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Title: Molecular study of cell culture models of Parkinson's disease and Huntington's disease
Author: Orth, Michael
ISNI:       0000 0001 3460 0475
Awarding Body: University of London
Current Institution: University College London (University of London)
Date of Award: 2005
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The discovery of the genetic basis of neurodegenerative disorders has enabled the generation of models to study their pathogenesis. In part one, human embryonic kidney cells with inducible expression of wild-type or mutant G209A cc-synuclein modelled increased a-synuclein expression and a familial form of Parkinson's disease, respectively. Both wild-type and mutant a- synuclein were localised to vesicles, some of which were catecholaminergic. Over- expression of wild-type or mutant (G209A) a-synuclein alone did not reduce cell viability, cause oxidative stress or impair mitochondrial function. However, mutant a- synuclein expression enhanced the susceptibility to dopamine toxicity causing increased oxidative stress and cell death. This effect was similar to that of reserpine, an inhibitor of vesicular monoamine uptake, in controls. These results suggest that a-synuclein may play a role in dopamine compartmentalisation. Loss of function conferred by the G209A mutation could therefore increase cytoplasmic dopamine concentrations with subsequent cell damage or death. In part two, myoblast cell lines were established, and characterised, from the R6/2 mouse model of Huntington's disease (HD). Mutant N-terminal huntingtin transgene over-expression was associated with significantly greater numbers of myotubes suggesting a role of huntingtin in muscle differentiation. In long-term culture, differentiated R6/2 myotubes, but not controls, formed nuclear huntingtin inclusions. Inclusion number depended upon culture medium conditions suggesting that environmental factors might be relevant. This model of HD in non-neuronal post mitotic cells may be useful to study the pathophysiology of, and possibly the effect of therapeutics on, huntingtin aggregate formation. The third part examined the suggestion that codon 129 homozygosity of the prion protein (PrP) gene may predispose to sporadic inclusion body myositis (sIBM). Codon 129 zygosity in 41 sIBM muscle biopsies was not significantly different to results published in population studies in several Western countries suggesting sIBM is not linked to homozygosity at codon 129 of the PrP gene.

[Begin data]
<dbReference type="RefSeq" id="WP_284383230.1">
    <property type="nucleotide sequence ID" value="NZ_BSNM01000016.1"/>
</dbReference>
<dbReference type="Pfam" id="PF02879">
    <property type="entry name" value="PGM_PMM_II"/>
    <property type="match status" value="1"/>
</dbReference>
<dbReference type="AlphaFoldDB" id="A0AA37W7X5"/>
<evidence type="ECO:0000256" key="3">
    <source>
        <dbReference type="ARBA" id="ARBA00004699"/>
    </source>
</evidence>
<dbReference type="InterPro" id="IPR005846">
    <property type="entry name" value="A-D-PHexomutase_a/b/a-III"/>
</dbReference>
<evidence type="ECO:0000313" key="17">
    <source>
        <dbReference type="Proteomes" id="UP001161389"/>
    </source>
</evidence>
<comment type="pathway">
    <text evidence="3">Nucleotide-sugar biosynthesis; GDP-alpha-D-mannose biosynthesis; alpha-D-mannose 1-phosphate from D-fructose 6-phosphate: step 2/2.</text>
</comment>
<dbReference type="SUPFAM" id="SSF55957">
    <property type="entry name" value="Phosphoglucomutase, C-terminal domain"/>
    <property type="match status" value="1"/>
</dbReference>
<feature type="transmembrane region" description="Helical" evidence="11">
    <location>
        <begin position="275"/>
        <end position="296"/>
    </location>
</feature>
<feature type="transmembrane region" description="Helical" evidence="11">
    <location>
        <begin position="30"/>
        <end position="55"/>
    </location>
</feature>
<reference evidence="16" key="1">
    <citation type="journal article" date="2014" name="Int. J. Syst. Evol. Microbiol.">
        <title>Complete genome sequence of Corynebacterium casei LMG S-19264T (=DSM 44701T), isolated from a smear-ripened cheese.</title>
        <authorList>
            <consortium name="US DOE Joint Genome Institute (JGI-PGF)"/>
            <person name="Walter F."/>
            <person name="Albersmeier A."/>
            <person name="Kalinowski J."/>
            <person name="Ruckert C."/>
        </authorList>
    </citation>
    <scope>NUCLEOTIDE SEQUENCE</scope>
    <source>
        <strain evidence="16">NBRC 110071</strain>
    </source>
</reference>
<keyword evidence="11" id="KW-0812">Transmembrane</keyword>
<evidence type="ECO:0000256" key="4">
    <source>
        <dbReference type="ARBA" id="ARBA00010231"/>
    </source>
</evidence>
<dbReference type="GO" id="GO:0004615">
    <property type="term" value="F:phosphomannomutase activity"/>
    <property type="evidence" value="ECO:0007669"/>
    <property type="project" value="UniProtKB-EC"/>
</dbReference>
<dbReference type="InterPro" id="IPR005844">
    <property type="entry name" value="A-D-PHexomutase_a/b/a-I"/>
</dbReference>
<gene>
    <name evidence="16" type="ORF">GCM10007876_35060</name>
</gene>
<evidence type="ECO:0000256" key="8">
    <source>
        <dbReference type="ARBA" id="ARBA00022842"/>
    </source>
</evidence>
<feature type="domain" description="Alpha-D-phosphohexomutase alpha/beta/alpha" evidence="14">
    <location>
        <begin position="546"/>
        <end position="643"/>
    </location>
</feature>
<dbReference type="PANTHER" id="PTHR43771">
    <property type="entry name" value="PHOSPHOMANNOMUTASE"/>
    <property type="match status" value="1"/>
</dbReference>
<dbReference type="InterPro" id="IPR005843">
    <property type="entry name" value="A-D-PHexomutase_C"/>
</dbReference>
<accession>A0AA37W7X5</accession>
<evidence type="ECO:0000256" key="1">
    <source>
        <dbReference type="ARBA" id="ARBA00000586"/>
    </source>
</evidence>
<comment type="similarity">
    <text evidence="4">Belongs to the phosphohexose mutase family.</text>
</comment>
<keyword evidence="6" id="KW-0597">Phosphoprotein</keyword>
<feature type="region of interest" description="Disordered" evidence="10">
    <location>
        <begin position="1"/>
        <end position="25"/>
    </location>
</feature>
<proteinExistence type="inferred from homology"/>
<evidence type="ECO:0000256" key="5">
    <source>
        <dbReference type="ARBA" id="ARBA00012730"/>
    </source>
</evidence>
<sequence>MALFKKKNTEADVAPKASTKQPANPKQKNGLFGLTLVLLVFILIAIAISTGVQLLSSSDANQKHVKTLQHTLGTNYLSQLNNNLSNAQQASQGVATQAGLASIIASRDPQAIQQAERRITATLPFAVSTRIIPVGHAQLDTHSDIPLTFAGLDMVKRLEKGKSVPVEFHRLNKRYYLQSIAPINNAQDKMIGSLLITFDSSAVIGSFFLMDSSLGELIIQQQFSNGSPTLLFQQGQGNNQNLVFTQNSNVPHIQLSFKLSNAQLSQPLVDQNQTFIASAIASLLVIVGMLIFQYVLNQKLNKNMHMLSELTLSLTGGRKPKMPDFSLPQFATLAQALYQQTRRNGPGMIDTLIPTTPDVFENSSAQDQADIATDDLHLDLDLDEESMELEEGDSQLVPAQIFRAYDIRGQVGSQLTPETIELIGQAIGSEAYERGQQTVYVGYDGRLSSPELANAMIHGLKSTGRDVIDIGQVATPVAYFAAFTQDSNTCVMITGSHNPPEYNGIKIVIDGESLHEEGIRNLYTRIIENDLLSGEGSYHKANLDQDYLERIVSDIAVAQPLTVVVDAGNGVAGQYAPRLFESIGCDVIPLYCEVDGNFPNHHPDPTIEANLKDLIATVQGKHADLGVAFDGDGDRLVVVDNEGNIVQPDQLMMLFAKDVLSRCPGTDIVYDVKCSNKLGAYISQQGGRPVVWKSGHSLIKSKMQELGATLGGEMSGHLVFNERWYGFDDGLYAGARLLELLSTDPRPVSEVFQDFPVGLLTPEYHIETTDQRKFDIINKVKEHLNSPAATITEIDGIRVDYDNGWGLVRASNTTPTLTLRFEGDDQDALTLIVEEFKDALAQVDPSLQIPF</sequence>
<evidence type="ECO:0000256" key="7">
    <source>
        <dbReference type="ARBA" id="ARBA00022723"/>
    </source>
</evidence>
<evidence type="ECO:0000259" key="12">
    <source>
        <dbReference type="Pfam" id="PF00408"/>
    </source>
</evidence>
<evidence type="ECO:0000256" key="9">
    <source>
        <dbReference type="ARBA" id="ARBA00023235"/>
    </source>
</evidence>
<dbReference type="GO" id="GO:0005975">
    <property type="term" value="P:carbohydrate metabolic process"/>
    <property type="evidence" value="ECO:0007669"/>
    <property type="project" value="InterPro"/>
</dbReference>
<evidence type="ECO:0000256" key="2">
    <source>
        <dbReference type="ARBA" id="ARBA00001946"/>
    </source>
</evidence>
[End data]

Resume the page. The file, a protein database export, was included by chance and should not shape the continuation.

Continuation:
Supervisor: Not available Sponsor: Not available
Qualification Name: Thesis (Ph.D.) Qualification Level: Doctoral
EThOS ID:  DOI: Not available